Trump Campaign Cancels Alabama Event Weeks After Tulsa Mess & Aimed at Thwarting an Ex-Aide: Reports
According to CNN, the appearance had been intended to take place in the hometown of Trump's former Attorney General Jeff Sessions, who is running against Trump's pick for a Senate seat there
The Trump campaign disputed the report to PEOPLE, but sources said otherwise to both CNN and NBC: That the president had privately been preparing to travel to Alabama for the event, but that has been scuttled.
CNN reported the appearance had been intended to take place in the hometown of Trump's former Attorney General Jeff Sessions, who is running against former college football coach Tommy Tuberville in a Senate race where Trump endorsed Tuberville — not Sessions.
Trump campaign aides, however, maintained there was no public event to discuss.
“No rally has been announced, so there was nothing to cancel, and we never comment on rally planning," spokesman Ken Farnaso tells PEOPLE.
Farnaso adds that "the campaign is constantly gathering information and investigating rally dates and locations."
CNN reported the Trump event was scheduled for next weekend, before the state's Republican run-off between Sessions, 73, and the former Auburn University football coach, 65. But it was canceled amid concerns about large gatherings during the state's rising novel coronavirus cases.
Alabama reported a record 1,734 new cases on Monday, according to a New York Times tracker following coronavirus data around the globe. The state has had at least 950 deaths from the coronavirus disease COVID-19 and more than 38,000 confirmed cases of the virus, the Times reports.
Gov. Kay Ivey announced Tuesday that she planned to extend a "Safer At Home" order through July 31 but that she would not implement new restrictions despite the state's rise in cases, the Montgomery Advertiser reported.
The reports of a dropped Alabama event come after the deflating debacle of the president's rally in Tulsa, Oklahoma, on June 20.
Intended to be a forceful return to public campaigning after months of social distancing in the shadow of the coronavirus pandemic, the event was instead sparsely attended — even though the Trump campaign had boasted of expecting massive turnout.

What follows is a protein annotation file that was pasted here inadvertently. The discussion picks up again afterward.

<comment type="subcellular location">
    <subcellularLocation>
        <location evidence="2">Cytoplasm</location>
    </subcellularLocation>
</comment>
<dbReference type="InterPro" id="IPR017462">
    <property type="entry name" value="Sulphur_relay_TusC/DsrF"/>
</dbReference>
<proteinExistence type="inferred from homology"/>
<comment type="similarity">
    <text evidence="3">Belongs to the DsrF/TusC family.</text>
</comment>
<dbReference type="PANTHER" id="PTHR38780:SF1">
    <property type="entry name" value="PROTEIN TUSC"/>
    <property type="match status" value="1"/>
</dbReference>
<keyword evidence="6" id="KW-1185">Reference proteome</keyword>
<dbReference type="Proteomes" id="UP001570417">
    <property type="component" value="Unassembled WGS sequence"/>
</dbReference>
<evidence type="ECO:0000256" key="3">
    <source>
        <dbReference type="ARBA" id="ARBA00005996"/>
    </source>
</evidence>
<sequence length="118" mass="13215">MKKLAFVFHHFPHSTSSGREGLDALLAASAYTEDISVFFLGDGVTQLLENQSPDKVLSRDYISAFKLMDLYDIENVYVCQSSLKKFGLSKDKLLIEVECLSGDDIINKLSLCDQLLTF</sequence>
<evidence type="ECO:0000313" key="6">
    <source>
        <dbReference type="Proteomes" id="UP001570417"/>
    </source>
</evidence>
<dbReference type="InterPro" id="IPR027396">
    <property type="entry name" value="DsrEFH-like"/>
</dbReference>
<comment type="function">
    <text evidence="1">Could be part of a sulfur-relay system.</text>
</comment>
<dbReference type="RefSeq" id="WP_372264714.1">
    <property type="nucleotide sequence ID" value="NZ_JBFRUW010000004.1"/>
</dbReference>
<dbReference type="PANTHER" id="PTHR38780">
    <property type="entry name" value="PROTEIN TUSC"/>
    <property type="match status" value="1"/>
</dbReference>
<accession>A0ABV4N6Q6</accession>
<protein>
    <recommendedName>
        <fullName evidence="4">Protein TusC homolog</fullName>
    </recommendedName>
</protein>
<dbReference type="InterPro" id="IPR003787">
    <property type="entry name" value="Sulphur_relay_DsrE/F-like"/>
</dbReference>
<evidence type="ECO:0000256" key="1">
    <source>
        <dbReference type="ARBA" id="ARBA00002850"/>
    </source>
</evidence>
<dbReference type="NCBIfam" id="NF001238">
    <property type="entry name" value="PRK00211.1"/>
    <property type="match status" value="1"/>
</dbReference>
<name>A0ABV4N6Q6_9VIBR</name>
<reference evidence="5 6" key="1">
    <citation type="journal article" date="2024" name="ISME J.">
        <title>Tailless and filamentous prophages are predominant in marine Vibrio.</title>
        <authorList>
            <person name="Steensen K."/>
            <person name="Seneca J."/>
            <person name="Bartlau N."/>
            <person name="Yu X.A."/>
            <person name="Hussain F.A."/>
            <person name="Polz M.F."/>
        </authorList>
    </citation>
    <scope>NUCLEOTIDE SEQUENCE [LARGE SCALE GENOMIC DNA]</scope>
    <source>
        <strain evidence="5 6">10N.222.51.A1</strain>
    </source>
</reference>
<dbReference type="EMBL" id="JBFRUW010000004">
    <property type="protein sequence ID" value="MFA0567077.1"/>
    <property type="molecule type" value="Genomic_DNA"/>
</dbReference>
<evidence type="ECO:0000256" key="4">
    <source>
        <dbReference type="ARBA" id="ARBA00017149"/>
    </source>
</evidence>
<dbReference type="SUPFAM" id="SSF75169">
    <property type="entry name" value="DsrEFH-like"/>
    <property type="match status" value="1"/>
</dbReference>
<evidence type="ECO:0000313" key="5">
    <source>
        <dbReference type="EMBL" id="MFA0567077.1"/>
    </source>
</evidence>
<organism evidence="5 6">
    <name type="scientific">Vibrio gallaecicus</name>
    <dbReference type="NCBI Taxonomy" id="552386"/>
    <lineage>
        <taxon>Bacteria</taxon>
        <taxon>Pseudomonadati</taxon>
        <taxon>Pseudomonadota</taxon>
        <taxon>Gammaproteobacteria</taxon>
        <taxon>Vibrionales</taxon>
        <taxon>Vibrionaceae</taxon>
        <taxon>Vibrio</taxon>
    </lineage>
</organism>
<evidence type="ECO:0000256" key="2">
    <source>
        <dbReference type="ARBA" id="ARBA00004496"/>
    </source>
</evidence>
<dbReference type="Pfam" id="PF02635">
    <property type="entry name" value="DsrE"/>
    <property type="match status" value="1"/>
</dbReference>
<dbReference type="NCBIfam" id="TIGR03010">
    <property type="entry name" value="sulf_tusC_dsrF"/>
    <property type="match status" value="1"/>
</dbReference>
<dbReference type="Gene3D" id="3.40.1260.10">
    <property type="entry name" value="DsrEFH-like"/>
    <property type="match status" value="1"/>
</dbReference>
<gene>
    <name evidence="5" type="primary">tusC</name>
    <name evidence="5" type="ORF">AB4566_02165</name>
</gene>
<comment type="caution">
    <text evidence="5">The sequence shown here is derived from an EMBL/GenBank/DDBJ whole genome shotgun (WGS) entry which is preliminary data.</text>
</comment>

Critics also cited public health concerns, given how infectious the coronavirus is.
Indeed, eight Trump campaign staffers tested positive for the coronavirus following Trump's rally in Tulsa, the Trump campaign told PEOPLE last month. CNN reported two Secret Service members who traveled to Tulsa for the rally also tested positive.
The Trump campaign does not currently have further events scheduled, but the president is scheduled to attend a Fourth of July celebration on Friday in South Dakota where, the state's governor told Fox News, attendees will "not be social distancing."
In Alabama, Sessions — once a loyal Trump ally cast out of his orbit in late 2018 — is running against Tuberville in an attempt to reclaim his old Senate seat.
A run-off election between the two Republican candidates is set for July 14, with the winner then going on to face Sen. Doug Jones, a Democrat, in the November general election.
Trump, 74, endorsed Tuberville in March and has openly criticized Sessions, his former appointee.
"He's not mentally qualified to be attorney general," Trump said of Sessions, 73, during a recent interview on Full Measure with Sharyl Attkisson. "He was the biggest problem. I mean, look, Jeff Sessions put people in place that were a disaster."
Leading up to Trump's remarks, he and Sessions had traded tweets back-and-forth over Sessions' role in the investigations surrounding Russian interference in the 2016 presidential election. Trump ousted Sessions in November 2018 and his ire traces back to Sessions' decision to recuse himself from Robert Mueller's probe.
Trump tweeted in May that Sessions had "let our Country down" and claimed his former handpicked attorney general "ran for the hills" by recusing himself from the investigation. Sessions fired back, telling Trump it was "required by law."
"I did my duty & you're damn fortunate I did," Sessions tweeted at the president on May 22. "It protected the rule of law & resulted in your exoneration."
Despite their public arguments, Sessions has continued to align himself with Trump and his policies, seemingly complimenting the president in the Times this week, saying he's a "doer" that has stood up for Christians in the U.S.
"[Christians in the U.S.] felt they were under attack, and the strong guy promised to defend them," Sessions said. "And he has.”
The Trump campaign has called Sessions' continued attempts to ingratiate himself with Trump "delusional."
The Times reported that Sessions sent out campaign mailers to Alabama voters earlier this year which referenced Trump 22 times.
“We only assume your campaign is doing this to confuse President Trump’s loyal supporters in Alabama into believing the president supports your candidacy in the upcoming primary runoff election," the Trump campaign wrote to Sessions in a letter, according to the Times. "Nothing could be further from the truth.”